Outlook of Interest Rates for 2023
Multiple factors have come into play concerning the commercial real estate market in 2023; which include, but are not limited to, supply chain disruptions and inflation. Even though the outlook for the real estate market appears to be grim, experts believe that there will be positives to go along with the negatives in 2023. The Federal Reserve has increased interest rates during the summer season in 2022, but that should not sound the alarm for any long-term doom and gloom.
To get more insight on how interest rates could affect the real estate market in 2023, we need to understand how interest rates have any impact at all on this market.
The Impact of Interest Rates
Interest rates are always changing on a daily basis, and most of the time there is no way of knowing which direction they will go until after the fact. Keep in mind that interest rates do not have a direct impact on the price of a house. Here is one example: Interest rates may increase by 0.3% today, but then for the next three days straight those rates will drop by 0.1%.
No matter how minor the fluctuations are in interest rates, the price of a house that was put up for sale last week may stand firm at its original selling price of $300,000. However, when interest rates are changed dramatically, the general affordability of housing is impacted. If you had enough money to buy a home around the price of $300,000, you may be put into a position where you can only afford homes in the price range of $250,000 to $275,000.
2022 saw interest rates raised at least twice courtesy of the Federal Reserve’s Federal Open Market Committee (FOMC). The FOMC has stated that it is likely for Americans to see more increases throughout the remainder of the year.
How Rates Change Real Estate
Whenever interest rates increase or decrease, or if they remain static, it basically results in adjustments being made to the Federal Reserve’s monetary policy. If interest rates decrease, then that means the affordability of houses increases, which also means happier potential homeowners. If you qualified for a $300,000 home on the market at an earlier time, you may soon qualify for a $350,000 home should interest rates decrease. Demand in the housing market tends to grow when the interest rates are lowered, although lower rates can also be a reason why housing prices have increased throughout most of the country.
However, when interest rates are raised, affordability is negatively effected. If a buyer previously qualified for a $350,000 mortgage at the end of one year, that buyer may now only qualify for a $327,000 mortgage due to raised interest rates. When interest rates are raised, some potential buyers may see themselves priced out of the market.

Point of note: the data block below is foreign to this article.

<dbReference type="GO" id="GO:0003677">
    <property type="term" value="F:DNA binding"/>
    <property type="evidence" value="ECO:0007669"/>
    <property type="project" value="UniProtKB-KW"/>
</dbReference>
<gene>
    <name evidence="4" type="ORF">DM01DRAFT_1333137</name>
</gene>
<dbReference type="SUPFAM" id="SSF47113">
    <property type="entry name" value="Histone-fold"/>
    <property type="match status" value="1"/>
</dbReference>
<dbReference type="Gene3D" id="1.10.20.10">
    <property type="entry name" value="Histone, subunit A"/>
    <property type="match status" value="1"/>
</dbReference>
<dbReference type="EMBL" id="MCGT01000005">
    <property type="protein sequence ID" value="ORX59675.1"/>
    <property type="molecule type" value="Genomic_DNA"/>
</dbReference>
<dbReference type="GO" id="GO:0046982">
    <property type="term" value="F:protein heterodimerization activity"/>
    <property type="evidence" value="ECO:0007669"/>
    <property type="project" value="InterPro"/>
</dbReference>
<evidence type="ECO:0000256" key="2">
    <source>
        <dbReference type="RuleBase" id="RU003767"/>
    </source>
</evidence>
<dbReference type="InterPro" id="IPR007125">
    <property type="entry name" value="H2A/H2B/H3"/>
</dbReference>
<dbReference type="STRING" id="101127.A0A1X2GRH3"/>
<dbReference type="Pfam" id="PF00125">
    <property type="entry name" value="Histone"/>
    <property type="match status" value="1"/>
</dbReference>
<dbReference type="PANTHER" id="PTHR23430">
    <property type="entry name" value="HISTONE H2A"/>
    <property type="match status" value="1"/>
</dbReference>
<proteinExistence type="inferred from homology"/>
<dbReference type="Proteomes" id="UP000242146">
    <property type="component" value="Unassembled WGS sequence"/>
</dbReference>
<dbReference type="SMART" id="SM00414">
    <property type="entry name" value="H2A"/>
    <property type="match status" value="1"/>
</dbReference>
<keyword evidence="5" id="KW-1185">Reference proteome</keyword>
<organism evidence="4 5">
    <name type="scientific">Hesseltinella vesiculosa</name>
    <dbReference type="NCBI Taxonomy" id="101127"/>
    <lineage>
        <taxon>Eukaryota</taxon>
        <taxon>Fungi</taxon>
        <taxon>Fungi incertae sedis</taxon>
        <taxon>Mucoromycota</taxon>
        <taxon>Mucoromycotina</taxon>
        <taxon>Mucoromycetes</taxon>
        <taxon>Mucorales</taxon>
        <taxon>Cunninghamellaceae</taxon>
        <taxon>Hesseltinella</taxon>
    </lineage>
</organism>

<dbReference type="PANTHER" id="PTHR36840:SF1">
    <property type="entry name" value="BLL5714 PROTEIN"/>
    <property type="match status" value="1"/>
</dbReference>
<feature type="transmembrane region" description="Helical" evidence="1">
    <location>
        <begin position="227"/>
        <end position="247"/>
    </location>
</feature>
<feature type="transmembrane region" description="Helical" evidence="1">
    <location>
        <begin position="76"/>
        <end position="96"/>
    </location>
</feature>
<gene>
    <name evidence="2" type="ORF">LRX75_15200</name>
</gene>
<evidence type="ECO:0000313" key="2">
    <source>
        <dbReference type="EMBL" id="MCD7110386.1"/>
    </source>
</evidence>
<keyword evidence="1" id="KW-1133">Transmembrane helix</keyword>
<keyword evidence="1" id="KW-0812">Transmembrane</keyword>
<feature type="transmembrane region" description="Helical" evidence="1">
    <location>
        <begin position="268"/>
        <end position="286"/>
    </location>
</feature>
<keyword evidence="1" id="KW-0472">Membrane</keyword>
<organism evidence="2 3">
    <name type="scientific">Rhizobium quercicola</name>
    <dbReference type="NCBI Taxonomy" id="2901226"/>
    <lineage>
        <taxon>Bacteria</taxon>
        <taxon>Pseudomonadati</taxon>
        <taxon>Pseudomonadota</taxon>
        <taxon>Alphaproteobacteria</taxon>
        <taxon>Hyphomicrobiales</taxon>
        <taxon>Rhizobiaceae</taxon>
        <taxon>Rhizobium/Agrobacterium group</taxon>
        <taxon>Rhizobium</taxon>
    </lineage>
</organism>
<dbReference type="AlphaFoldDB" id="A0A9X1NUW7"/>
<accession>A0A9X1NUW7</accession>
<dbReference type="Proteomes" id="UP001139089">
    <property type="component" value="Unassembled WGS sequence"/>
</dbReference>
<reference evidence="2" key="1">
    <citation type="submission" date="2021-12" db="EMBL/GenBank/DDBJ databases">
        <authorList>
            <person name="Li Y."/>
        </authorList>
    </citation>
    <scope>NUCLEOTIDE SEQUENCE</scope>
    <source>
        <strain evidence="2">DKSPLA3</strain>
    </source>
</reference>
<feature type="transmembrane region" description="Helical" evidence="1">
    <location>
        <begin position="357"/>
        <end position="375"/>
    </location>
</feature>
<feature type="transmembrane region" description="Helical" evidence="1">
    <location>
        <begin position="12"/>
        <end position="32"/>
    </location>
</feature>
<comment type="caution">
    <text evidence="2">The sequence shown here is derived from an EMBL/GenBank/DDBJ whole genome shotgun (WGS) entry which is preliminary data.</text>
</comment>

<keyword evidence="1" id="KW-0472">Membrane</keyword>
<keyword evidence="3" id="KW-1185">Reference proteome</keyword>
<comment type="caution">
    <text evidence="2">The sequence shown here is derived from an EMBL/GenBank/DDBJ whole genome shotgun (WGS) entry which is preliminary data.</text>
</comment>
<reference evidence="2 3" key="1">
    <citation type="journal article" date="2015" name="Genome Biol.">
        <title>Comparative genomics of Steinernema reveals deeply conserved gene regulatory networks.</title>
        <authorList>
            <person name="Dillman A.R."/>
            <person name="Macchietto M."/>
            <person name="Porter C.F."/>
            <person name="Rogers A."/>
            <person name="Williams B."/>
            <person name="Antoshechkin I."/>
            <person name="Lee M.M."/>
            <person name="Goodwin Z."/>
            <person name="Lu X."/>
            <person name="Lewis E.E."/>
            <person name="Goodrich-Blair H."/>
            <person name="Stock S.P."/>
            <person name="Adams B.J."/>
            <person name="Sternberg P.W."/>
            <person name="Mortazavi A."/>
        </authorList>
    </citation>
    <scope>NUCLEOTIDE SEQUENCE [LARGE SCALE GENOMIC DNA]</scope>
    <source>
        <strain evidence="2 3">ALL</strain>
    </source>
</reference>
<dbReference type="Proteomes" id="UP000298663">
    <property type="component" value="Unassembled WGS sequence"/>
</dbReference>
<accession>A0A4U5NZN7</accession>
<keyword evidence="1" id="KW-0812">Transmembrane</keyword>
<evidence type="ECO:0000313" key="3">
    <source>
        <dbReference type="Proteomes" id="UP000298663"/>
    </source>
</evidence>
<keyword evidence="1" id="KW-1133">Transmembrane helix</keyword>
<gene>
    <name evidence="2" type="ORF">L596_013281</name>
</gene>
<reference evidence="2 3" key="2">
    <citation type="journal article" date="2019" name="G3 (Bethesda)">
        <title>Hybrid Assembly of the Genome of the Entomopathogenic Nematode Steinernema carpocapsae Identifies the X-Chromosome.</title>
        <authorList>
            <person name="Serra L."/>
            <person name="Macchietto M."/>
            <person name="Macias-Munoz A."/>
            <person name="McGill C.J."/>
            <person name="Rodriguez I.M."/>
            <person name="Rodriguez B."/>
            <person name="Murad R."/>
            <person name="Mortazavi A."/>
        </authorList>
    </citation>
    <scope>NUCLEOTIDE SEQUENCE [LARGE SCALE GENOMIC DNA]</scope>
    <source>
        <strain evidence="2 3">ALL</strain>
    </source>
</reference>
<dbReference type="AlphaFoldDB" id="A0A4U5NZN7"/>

The third side of this story happens to be static interest rates, which hinge on whatever the current economic environment is like. Do not assume that static interest rates uphold the status quo in the market, because that is rarely ever the case. Unlike interest rates, housing prices and activity do not stagnate when the FOMC upholds its monetary position. For most of the last decade the FOMC has kept its rate below 1%. Consider that immediately after the FOMC slashed rates during the Great Recession in 2008, housing prices in many parts of the country trended downward due to the market crash.
What the Numbers Say
Capital Economics projects that home prices will decline around 5% by the middle of 2023. The firm does not expect a complete crash in the market, as its current projections call for values to quickly rebound and post an annualized increase of 3% by 2024.
According to the Federal Reserve Bank of St. Louis, the median selling price of American homes was an estimated $428,700 through the first quarter of 2022.
One group that does economic research and surveys, called Capital Markets, says that housing prices will drop in 2023. This is partially due to increasing inflation in the economy, as the interest rates of loans, which is the general cost of borrowing a loan, will increase. The end result of increased loan rates is that much fewer people will be able or willing to apply for loans. This explains why the cost of buying homes will steadily decrease.
Capital Markets also states that the number of visits to real estate property websites have decreased in 2022, and that trend is expected to continue in 2023. This can be viewed as a clear indication that the housing market is turning, and the solution is to typically lower house and home costs to compensate.